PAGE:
By John Upton
Fungus has a remarkable ability to thrive when the environment is stressed, allowing it to prey upon animals and plants when those forms of life are weakened. When the Permian period ended with a climate-changing bang 250 years ago, courtesy of volcanoes or perhaps a meteorite, soil fungus overwhelmed the world’s forests. Fungus diseases today are wiping out hundreds of species of frogs and millions of bats, not to mention entire forests.
Scientists studied microscopic life in polluted shoreline sands around Alabama. They compared their findings to the results of surveys taken before the spill and found a sharp reduction in the number and diversity of microscopic animals, replaced by a spike in fungus.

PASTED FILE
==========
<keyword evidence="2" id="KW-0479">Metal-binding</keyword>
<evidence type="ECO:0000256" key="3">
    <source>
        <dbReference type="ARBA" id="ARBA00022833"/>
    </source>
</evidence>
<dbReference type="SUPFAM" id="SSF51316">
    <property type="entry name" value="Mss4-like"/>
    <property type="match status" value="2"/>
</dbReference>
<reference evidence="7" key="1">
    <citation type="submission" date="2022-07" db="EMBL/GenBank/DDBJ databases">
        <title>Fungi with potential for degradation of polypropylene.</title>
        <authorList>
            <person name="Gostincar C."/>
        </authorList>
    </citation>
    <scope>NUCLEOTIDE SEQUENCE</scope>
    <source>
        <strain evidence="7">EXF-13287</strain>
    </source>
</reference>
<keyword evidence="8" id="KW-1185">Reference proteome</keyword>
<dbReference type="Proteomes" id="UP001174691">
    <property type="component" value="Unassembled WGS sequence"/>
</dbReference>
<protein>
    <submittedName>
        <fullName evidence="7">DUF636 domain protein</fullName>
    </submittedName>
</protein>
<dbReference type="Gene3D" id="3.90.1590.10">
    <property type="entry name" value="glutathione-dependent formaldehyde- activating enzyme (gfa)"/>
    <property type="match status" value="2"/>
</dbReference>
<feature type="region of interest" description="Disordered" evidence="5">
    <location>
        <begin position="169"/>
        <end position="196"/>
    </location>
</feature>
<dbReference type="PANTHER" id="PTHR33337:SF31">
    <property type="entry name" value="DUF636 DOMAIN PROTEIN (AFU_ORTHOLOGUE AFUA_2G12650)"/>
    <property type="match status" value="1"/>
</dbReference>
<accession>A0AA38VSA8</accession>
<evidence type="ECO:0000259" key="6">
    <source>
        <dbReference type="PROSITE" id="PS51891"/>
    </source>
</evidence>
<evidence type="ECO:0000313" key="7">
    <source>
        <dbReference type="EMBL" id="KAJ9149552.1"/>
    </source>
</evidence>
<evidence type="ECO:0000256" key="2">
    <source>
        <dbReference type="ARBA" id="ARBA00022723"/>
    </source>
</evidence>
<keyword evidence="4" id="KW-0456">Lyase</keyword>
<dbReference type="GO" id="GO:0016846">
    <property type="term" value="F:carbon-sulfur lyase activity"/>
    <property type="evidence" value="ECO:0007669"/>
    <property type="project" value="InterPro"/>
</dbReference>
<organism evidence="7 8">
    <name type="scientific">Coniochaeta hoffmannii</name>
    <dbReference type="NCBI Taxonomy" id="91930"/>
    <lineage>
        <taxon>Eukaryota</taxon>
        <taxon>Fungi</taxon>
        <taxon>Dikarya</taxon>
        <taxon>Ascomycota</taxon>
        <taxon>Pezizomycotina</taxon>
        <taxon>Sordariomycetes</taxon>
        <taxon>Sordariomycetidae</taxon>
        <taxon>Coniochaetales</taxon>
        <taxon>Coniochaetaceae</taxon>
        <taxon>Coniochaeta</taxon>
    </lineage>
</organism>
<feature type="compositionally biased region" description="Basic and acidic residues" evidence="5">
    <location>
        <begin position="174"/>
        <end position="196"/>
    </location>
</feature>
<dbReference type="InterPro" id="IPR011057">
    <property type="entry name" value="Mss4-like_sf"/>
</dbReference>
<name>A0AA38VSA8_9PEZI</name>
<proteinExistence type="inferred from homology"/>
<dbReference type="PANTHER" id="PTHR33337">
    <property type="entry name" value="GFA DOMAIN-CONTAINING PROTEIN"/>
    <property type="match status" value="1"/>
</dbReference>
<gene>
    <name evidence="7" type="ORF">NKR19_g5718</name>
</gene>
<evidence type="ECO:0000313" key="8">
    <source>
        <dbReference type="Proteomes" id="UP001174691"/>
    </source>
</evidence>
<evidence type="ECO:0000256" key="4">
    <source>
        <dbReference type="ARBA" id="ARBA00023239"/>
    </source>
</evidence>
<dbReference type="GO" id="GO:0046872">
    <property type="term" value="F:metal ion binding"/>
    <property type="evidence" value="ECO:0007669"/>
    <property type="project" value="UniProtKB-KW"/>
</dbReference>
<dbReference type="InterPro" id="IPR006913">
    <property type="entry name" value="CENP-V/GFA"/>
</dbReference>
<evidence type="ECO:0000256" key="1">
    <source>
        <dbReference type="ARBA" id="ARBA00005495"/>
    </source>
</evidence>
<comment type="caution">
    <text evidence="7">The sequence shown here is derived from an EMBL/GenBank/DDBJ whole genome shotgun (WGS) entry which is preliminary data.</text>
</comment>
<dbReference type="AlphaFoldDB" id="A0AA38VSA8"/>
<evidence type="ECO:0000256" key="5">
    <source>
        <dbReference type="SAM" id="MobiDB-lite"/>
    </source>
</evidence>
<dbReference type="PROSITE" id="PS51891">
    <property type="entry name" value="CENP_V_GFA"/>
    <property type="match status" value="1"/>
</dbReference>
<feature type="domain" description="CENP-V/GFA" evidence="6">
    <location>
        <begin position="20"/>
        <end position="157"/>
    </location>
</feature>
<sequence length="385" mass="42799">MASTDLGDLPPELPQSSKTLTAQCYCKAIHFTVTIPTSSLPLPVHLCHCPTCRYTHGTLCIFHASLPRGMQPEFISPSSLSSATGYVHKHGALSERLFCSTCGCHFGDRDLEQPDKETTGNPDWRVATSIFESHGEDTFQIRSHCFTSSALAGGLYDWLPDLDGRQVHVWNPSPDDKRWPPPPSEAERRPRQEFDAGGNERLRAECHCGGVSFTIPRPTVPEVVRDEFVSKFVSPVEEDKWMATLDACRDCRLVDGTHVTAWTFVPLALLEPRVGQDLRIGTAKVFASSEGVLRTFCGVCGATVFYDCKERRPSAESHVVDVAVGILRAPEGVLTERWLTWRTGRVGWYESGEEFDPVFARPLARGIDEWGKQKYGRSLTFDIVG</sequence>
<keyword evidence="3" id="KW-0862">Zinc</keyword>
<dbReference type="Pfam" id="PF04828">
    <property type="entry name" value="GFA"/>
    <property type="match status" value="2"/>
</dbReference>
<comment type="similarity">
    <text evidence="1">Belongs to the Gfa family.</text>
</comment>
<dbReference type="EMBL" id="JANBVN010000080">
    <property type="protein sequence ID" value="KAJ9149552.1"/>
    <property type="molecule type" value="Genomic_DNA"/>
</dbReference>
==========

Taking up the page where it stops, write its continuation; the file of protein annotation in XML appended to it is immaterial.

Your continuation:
“Our data suggest considerable (hidden) initial impacts across Gulf beaches may be ongoing,” the researchers report in a June 6 paper in the journal PLoS ONE, “despite the disappearance of visible surface oil in the region.”
Tiny sediment-faring worms known as nematodes were heavily affected. Scores of different types of nematodes used to make their homes along the gulf’s floor and it shorelines. But the researchers discovered that these benthic communities are now hospitable for just a handful of nematode species, mostly scavengers and predators.
The fungus that has taken over the oily sand is dominated by species that have a knack for breaking down hydrocarbons. Fungus is the world’s great decomposer and perhaps things will return to normal after the gulf’s new microscopic rulers have converted BP’s disgusting mess into something a little more palatable for the displaced members of the animal kingdom.